Missouri courts distinguish breach of the implied covenant of good faith and fair dealing, a contract-based claim, from the tort of bad faith.[1]  Rock Port continues to emphasize this distinction.[2]  The court allowed a claim for breach of the implied covenant of good faith and fair dealing but did not recognize the tort of bad faith in a new context: commercial contracts.[3]  This was because there was no fiduciary relationship between the parties.[4]  While recognizing the breach of implied covenant of good faith and fair dealing in commercial contracts might discourage unethical business practices, the tort makes it difficult to estimate potential damages when entering into a contract and discourages an economically efficient breach of contract.[5] 

Sunday, August 13, 2017

Willbanks v. State Department of Corrections

In Graham v. Florida, the Supreme Court of the United States held that the Eighth Amendment to the U.S. Constitution prohibits the imposition of a life without parole sentence on a juvenile offender convicted for a nonhomicide offense.[1] The Supreme Court declined to answer whether any terms of years sentence would violate the Eighth Amendment, giving lower courts no guidance on the issue. Without any guidance from the Supreme Court or the United States Court of Appeals for the Eighth Circuit, the Supreme Court of Missouri in Willbanks narrowly read Graham and held that terms of years sentences for nonhomicide offenses, which leave a juvenile no realistic opportunity for parole, do not violate the defendant’s Eighth Amendment rights.[2]

Saturday, August 5, 2017

Bishop & Associates, LLC v. Ameren Corp.

          After reporting possible issues with facilities owned by Ameren Corporation (“Ameren”), its plumbing contractor’s (“Bishop”) long-time employment with Ameren was terminated. When Bishop filed suit against Ameren for a public policy violation, the Supreme Court of Missouri, upon transfer, held that there is no common law cause of action for wrongful discharge in violation of public policy for independent contractors, affirming the circuit court’s entry of summary judgment in favor of Ameren and its supervisors. The Court held that the narrow public policy exception to the at-will employment doctrine only applies in the employee-employer context, which excludes independent contractors.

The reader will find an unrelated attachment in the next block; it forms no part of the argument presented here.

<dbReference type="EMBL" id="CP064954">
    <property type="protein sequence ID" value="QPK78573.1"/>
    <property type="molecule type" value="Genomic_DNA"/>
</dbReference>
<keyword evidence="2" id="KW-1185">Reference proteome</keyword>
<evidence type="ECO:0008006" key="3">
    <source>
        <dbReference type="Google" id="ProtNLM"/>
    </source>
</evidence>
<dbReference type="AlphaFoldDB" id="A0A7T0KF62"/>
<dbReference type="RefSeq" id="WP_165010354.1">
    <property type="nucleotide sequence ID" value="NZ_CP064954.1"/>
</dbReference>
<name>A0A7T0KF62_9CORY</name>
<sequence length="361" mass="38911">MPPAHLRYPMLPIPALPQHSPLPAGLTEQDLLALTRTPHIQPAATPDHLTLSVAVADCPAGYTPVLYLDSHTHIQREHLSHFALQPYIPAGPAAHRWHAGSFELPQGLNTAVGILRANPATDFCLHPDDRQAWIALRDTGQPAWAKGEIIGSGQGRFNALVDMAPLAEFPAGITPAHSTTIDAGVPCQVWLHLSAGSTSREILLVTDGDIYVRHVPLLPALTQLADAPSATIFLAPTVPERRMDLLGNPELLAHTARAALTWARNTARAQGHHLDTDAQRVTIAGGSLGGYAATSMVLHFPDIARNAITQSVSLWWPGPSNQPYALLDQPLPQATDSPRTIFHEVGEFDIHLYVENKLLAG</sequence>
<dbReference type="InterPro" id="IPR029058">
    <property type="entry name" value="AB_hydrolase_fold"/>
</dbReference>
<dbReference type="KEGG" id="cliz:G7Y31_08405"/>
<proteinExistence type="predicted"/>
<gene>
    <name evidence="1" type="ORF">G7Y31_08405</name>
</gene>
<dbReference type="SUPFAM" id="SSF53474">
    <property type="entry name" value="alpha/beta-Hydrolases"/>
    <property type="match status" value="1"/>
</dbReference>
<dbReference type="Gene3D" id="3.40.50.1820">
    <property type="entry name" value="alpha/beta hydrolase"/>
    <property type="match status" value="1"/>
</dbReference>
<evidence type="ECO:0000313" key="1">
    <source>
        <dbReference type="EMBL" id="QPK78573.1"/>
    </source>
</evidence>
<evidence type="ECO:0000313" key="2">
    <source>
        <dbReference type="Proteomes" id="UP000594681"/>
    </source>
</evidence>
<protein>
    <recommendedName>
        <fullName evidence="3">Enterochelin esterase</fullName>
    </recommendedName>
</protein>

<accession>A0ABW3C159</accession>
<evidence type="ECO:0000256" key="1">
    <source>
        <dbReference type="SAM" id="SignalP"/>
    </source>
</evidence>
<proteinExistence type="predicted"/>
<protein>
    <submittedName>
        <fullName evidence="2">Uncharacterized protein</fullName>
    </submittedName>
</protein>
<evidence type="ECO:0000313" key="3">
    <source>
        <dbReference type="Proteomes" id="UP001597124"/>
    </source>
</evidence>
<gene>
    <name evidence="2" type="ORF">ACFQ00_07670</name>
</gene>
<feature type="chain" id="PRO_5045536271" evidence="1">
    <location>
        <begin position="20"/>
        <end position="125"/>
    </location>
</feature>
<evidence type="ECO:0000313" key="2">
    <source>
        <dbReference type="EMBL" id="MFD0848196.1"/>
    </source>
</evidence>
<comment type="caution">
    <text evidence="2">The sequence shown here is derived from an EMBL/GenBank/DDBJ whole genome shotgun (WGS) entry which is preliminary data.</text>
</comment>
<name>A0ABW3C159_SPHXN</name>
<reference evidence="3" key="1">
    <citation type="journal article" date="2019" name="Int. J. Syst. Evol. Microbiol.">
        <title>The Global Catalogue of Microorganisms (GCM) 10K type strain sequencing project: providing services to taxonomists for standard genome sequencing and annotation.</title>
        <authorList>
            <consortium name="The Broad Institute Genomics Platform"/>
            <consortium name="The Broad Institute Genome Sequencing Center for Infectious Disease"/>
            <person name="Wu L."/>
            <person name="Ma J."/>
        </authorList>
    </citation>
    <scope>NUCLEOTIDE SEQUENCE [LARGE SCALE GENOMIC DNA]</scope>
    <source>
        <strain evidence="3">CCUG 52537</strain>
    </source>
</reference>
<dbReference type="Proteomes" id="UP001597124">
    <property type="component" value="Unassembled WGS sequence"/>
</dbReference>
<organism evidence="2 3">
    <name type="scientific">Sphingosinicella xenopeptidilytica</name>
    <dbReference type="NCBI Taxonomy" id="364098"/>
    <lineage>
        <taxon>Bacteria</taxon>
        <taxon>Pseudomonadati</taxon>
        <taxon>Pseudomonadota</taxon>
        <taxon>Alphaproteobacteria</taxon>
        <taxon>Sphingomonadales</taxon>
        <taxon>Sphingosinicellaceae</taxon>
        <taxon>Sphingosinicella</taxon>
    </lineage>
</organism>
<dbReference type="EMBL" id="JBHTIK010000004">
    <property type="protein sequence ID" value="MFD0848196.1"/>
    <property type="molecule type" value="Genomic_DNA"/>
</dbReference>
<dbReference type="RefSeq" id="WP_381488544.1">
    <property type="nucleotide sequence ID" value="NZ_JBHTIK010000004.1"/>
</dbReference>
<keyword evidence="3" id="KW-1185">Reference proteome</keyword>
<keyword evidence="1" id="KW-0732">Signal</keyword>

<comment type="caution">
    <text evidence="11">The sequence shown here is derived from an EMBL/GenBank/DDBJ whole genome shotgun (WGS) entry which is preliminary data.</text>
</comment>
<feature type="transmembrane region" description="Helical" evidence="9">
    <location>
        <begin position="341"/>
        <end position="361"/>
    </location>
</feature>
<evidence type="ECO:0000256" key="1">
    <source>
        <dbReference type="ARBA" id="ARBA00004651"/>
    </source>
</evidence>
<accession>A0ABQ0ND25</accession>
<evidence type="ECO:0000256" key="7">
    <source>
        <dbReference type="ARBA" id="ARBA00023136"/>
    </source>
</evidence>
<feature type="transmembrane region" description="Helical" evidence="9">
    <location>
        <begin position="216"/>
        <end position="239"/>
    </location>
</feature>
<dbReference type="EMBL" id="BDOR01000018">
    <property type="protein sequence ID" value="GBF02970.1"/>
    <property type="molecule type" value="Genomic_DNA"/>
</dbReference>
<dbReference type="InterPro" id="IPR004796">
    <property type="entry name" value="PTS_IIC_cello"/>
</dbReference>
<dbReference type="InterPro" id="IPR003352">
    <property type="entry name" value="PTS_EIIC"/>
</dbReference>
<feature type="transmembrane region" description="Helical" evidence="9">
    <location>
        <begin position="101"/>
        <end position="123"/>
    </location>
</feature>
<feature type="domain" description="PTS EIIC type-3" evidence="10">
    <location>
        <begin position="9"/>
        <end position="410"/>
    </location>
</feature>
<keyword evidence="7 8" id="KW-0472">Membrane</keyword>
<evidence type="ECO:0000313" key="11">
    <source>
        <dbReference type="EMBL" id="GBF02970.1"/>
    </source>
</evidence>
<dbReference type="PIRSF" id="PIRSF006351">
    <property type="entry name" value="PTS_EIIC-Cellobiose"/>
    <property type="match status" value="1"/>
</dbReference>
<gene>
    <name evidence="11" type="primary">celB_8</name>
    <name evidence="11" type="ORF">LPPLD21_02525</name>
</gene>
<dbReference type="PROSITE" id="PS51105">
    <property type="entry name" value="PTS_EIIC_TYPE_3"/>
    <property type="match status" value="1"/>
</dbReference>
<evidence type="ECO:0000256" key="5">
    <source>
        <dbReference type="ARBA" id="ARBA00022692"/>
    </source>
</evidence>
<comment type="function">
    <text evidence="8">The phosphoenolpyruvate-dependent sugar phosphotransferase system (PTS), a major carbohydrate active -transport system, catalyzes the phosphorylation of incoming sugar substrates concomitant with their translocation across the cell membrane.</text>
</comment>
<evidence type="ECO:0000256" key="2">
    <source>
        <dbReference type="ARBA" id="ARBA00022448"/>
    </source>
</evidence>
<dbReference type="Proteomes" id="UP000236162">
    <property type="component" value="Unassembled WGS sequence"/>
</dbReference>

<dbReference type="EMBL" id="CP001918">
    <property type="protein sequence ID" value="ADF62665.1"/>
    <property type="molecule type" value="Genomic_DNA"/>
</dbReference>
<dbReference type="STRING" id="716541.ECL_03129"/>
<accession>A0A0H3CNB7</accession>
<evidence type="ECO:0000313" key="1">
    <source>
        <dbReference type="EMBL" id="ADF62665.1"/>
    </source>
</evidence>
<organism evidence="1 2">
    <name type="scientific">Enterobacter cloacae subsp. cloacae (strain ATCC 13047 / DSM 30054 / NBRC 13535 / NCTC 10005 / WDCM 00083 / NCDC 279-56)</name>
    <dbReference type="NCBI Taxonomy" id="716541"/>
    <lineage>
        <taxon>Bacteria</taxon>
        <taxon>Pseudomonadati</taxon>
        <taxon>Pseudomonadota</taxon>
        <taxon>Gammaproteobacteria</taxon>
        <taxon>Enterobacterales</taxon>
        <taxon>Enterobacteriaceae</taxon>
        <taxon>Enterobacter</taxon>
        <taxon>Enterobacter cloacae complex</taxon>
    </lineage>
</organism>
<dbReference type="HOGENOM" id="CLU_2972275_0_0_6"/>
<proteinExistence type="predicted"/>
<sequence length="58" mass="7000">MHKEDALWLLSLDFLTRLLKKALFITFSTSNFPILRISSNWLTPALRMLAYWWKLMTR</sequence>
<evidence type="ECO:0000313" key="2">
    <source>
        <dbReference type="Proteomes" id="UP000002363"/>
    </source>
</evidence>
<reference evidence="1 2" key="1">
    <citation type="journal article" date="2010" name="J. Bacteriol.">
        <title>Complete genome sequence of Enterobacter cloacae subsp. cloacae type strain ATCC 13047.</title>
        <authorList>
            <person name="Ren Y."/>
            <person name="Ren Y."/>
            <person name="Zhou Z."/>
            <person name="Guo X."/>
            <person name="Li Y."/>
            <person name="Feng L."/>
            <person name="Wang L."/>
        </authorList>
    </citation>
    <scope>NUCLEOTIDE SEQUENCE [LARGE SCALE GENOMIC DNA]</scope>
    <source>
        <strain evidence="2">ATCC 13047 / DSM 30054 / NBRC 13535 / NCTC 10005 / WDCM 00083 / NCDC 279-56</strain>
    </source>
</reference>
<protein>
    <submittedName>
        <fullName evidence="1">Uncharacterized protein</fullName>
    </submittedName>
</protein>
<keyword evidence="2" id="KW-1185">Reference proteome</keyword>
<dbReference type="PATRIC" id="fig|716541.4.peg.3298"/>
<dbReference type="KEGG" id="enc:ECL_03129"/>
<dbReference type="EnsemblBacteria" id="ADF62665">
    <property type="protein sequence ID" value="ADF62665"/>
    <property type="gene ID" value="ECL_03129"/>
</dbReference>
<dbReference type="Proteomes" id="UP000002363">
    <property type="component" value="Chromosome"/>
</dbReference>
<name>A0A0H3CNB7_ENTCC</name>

Bowers v. Bowers


            The Missouri Court of Appeals, Eastern District, decision in Bowers v. Bowers sets a troubling precedent for all parties involved in custody battles when there are more than two "parents" hoping to secure parenting time with their minor children. The complex nature of custody cases is further complicated with this new precedent that gives additional weight to the rights of non-biological parents and other third-party individuals hoping to obtain custody of minor children involved in litigation.

Tuesday, June 27, 2017

Newsome v. Kansas City Missouri School District

            It is important for the courts to recognize the public policy exception to at-will employment because it prevents employers from firing employees for following statutes and other rules.  The Supreme Court of Missouri first recognized a cause of action for wrongful discharge in violation of public policy in 2010.[1]  In Newsome, the Supreme Court of Missouri expanded the public policy exception to at-will employment.[2]  The court upheld an employee’s claim against a school district for wrongful discharge in violation of public policy when the employee refused to alter the school district’s contract in violation of the policy behind a statute.

Wilson v. P.B. Patel, M.D., P.C.

            The Supreme Court of Missouri overturned a jury verdict in favor of the defendant in a medical malpractice case, stating that evidence regarding the patient's informed consent to the procedure was not relevant and likely confused the jury.[1]  The court stated that the trial judge should have granted Plaintiff Josephine Wilson's request for a withdrawal instruction relating to the fact that she signed a consent form allowing Defendant Dr. Rohtashav Dhir to perform the procedure.[2]  The case was brought on improper care grounds and not on lack of informed consent grounds, which are separate and distinct theories of medical malpractice.[3]  This case note will examine the procedural issues raised when evidence is introduced by both parties on a different theory of negligence than what was presented in the pleadings and affirmative defenses.

Friday, March 24, 2017

State v. Naylor

 Opinion handed down March 14, 2017